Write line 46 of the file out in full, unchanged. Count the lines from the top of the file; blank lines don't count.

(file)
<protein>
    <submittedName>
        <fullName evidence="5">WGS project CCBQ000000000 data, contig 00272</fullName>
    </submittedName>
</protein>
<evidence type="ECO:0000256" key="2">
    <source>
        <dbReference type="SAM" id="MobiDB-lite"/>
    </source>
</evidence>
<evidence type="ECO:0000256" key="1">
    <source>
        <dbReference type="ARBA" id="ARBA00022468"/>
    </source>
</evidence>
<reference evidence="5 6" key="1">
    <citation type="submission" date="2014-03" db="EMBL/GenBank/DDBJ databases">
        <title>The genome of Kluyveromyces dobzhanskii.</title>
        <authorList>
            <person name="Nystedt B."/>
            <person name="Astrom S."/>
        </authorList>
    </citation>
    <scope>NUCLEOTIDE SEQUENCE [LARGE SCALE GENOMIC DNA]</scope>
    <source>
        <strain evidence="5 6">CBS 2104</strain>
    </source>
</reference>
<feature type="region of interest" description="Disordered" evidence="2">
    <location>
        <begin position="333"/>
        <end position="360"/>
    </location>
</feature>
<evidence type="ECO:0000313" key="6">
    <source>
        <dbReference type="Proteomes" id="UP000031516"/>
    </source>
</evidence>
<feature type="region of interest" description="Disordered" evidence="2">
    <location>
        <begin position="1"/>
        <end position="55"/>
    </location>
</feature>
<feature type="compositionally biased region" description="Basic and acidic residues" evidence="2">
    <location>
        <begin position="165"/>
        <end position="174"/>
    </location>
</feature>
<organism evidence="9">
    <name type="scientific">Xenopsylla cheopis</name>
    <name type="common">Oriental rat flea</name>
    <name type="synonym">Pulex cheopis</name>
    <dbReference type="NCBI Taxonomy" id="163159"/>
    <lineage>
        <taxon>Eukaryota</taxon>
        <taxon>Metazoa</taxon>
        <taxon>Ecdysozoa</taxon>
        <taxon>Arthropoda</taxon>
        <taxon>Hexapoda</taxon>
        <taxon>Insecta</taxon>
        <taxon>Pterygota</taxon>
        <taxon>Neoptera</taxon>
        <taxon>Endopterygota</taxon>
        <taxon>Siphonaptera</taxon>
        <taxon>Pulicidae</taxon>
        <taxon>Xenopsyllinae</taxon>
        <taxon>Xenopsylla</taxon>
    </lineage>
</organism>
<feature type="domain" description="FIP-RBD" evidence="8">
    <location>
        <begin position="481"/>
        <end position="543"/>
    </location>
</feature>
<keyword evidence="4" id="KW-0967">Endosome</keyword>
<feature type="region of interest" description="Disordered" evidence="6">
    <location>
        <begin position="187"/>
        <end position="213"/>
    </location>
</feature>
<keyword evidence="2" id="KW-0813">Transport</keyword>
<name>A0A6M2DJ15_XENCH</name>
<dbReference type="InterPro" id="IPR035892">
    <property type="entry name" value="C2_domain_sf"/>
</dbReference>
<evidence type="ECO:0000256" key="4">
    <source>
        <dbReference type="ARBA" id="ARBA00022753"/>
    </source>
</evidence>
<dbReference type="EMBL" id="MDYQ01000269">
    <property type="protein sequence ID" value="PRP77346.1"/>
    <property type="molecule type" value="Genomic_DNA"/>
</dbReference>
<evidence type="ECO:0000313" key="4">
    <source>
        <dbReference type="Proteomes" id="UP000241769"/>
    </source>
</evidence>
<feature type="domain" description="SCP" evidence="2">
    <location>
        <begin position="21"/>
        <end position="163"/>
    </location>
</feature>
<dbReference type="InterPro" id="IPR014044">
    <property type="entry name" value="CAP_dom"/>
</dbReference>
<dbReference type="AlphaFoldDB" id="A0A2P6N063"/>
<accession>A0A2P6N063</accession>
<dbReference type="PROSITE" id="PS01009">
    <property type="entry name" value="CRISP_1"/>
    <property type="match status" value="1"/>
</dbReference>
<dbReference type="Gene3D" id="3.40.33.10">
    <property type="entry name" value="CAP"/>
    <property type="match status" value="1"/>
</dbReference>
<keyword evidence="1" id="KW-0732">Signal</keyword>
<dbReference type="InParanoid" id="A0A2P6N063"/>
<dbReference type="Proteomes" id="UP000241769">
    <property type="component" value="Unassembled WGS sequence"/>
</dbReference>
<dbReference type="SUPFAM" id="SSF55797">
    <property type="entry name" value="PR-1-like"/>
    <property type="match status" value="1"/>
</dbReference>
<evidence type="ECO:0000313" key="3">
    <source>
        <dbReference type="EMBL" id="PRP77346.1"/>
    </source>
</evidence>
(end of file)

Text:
<feature type="compositionally biased region" description="Basic and acidic residues" evidence="2">